• HB 261: Limiting Eminent Domain
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    HB 261: Limiting Eminent Domain

    (light upbeat xylophone music) – Hi, I’m Nichelle Aiden at the Capitol with Representative Lyman to talk about House Bill 261 about eminent domain. Can you tell us about your bill? – Well, a few years ago, the Supreme Court made a decision that basically gave almost unlimited powers to municipalities and states to exercise eminent domain. So, a lot of states have responded with putting a little bit of rails on that authority, the idea being that eminent domain is a really powerful tool and so it should be used very responsibly, and this just gives some guidelines for the state on how to use eminent domain to take…

  • Can a City Use Eminent Domain to Keep a Horse Race from Leaving? [POLICYbrief]
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    Can a City Use Eminent Domain to Keep a Horse Race from Leaving? [POLICYbrief]

    There are a number of famous examples of cities trying to condemn businesses to keep them from moving. The most famous recent example is the so-far abortive attempt by the city of Baltimore to condemn the Preakness Stakes horse race to try to keep it from moving. The Preakness Stakes horse race takes place in Baltimore, Maryland, at the Pimlico Race Track. It is one of the three major competitive horse races in the U.S., part of the Triple Crown, along with the Belmont and the Kentucky Derby. The Pimlico Race Track where the Preakness is held is decaying and it’s in a bad neighborhood. The owners of the Preakness…

  • Articles

    Getting a Handle on the Bill of Rights – Part 2

    Last time… on Knowing Better… So I decided to spend this weekend making him a life preserver, since I’ll be working with my hands I figured I’d help you learn the Bill of Rights by using your hands as well. Now to the third amendment, stick with me this one gets a little weird. Where is the detonator? Then I’ll sew these up and add some snaps and stuff to it, and you’ll get to see it in action next week when I finish the bill of rights. So last week we got through the first four amendments of the bill of rights. To recap, the first amendment has five…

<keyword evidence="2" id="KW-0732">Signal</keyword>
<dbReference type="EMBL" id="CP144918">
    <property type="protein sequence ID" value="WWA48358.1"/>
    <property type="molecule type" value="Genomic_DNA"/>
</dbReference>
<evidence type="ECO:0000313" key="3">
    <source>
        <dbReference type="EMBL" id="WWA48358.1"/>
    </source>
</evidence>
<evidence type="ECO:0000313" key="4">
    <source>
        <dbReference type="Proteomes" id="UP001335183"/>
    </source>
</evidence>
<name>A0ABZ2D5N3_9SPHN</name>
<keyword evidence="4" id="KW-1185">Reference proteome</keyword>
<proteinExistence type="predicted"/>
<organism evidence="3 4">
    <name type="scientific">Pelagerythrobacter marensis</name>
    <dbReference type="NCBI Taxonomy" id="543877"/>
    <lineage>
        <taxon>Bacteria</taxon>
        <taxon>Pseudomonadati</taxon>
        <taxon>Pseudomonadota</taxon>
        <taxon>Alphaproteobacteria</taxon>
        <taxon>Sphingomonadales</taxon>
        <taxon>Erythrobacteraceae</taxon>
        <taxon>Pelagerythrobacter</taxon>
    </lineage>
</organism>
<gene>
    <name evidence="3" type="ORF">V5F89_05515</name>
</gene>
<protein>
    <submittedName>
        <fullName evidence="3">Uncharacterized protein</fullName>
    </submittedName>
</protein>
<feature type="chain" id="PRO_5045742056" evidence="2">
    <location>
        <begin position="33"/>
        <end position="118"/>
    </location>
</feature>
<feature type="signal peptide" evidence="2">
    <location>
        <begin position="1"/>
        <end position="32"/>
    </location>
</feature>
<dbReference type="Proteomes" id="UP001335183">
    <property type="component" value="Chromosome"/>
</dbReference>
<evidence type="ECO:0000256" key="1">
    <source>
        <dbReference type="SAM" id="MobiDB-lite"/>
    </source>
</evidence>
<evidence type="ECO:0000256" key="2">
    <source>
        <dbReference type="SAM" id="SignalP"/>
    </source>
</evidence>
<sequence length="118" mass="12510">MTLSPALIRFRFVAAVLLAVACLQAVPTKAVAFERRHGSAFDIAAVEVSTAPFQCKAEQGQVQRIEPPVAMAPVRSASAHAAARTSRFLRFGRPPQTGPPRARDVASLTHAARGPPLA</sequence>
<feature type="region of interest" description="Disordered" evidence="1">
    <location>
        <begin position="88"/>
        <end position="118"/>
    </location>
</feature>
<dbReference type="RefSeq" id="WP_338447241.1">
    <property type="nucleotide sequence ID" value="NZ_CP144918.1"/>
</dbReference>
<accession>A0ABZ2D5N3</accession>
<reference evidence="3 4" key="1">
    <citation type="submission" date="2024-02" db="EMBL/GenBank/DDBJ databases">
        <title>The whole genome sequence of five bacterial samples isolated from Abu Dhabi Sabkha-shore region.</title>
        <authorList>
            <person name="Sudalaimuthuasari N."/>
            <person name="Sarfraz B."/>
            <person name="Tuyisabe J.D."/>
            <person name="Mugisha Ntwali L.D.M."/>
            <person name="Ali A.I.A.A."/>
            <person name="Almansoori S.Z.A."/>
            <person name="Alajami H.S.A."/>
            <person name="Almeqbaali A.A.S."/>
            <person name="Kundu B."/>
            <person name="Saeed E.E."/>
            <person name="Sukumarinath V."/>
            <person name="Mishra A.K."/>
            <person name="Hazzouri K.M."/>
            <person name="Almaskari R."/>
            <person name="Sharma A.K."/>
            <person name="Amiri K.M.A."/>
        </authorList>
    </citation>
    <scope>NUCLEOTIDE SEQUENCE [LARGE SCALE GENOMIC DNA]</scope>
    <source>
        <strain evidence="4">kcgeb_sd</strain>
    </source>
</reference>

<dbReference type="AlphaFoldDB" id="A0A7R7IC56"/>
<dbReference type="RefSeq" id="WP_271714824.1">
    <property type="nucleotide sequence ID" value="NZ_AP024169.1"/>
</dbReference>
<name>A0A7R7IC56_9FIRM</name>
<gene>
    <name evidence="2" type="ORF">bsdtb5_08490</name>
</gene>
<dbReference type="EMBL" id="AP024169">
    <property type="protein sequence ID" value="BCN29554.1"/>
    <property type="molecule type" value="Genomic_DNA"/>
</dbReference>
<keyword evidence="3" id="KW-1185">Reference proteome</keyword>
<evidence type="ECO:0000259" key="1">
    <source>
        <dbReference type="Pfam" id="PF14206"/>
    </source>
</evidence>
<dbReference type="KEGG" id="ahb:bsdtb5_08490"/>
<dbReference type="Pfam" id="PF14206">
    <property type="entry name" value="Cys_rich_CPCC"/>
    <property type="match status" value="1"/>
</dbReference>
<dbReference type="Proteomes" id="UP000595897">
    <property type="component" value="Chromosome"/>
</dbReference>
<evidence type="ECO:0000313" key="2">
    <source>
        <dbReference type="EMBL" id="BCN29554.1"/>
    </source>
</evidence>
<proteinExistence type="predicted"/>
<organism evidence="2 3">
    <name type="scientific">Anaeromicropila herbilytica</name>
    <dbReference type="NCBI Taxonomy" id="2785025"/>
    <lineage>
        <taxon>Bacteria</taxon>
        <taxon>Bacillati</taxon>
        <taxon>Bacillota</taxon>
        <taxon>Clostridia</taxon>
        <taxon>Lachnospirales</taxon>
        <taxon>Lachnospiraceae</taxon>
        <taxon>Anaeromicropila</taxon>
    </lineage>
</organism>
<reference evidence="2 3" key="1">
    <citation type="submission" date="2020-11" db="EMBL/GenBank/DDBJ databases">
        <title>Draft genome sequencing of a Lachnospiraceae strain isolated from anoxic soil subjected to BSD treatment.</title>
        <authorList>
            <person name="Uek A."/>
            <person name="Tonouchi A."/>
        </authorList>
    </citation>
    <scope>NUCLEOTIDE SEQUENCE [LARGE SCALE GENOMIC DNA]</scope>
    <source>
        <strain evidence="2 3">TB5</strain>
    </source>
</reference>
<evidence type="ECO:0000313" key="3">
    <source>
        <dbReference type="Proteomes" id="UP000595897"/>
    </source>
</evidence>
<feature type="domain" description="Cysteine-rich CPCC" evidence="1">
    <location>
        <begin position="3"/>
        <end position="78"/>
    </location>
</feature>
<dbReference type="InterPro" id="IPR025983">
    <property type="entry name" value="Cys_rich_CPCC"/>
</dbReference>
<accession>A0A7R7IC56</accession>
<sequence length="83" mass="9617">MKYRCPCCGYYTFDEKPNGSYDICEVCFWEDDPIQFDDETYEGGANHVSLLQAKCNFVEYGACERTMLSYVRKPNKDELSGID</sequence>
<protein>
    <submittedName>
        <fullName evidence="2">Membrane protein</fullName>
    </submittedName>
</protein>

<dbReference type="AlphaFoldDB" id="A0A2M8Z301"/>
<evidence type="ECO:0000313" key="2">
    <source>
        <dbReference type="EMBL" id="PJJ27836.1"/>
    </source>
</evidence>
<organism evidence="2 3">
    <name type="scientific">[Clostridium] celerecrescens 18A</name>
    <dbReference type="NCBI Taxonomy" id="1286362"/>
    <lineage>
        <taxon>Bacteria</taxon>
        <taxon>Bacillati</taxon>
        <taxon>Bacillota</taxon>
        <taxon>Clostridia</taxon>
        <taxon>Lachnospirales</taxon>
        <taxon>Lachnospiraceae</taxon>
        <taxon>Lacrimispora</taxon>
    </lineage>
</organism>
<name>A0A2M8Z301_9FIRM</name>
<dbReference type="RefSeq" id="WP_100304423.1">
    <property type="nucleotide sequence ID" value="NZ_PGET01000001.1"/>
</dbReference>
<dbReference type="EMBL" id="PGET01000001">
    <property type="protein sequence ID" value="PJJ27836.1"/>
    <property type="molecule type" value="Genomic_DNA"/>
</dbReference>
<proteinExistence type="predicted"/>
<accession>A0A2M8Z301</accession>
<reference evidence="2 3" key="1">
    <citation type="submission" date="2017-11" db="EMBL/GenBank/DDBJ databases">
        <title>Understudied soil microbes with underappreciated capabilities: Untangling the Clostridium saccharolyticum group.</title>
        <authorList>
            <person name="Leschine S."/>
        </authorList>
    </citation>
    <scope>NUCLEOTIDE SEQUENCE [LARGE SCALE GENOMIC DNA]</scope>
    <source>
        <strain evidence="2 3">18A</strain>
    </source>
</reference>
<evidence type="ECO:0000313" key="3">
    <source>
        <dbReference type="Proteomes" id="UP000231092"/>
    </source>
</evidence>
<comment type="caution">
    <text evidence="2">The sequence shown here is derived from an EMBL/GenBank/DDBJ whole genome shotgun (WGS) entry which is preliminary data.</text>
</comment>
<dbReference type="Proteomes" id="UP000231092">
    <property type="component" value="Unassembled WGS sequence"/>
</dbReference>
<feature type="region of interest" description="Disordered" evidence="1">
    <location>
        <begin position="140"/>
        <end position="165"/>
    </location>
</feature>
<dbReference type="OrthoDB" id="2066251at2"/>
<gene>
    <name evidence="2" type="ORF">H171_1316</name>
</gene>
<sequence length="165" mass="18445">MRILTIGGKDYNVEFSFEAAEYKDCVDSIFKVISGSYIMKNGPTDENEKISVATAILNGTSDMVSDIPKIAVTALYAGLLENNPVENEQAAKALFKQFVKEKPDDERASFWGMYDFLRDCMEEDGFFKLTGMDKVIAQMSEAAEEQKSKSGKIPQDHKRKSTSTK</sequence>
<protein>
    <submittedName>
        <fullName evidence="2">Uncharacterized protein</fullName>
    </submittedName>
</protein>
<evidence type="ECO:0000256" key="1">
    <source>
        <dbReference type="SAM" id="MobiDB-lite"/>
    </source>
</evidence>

• Kelo v. City of New London Summary | quimbee.com
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    Kelo v. City of New London Summary | quimbee.com

    Following the closure of a federal naval center in New London, Connecticut, the City faced significant economic challenges and eventually was designated a “distressed municipality” by the state. The City had been hoping to entice a large pharmaceutical company (Pfizer) to build a global research and development headquarters there. The state’s municipal development statute authorized taking private property for economic development projects, and the City promised to use its eminent domain power to acquire the land that would become part of the redevelopment area to benefit Pfizer. Officials claimed the project would benefit New London in the form of jobs, increased tax revenues, and the revitalization of economically depressed areas.…

  • A Grasp on the Bill of Rights
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    A Grasp on the Bill of Rights

    If you need to remember the Bill of Rights really quickly, using just your hands, here we go. The First Amendment has five rights: Speech, Press, Religion, Petition, and Assembly. The Second Amendment is your right to bear arms. The Third Amendment is your protection from quartering of troops. The Fourth Amendment is your protection from unreasonable search and seizure. The Fifth Amendment is your right to remain silent, protection from double jeopardy, and right to eminent domain. The Sixth Amendment right to a speedy trial by jury. The Seventh Amendment is your right to federally sue someone over $20. The Eight Amendment is your protection against cruel and unusual…

  • Pipelines and Eminent Domain [POLICYbrief]
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    Pipelines and Eminent Domain [POLICYbrief]

    Eminent domain is the power of the government to seize private property for public use. Eminent domain is restricted by U.S. and State Constitutions, which require that the private property owner be justly compensated for the taking. Eminent domain does undermine private property rights, almost by definition. But there are many limits to that. Historically, under the Common Law, there’s a bundle of rights we recognize with property and there’s a broad spectrum. Eminent domain could be a complete taking of the individual’s private property. That is, they are now removed from the property and no longer an owner and have no rights at all. Or it could be a…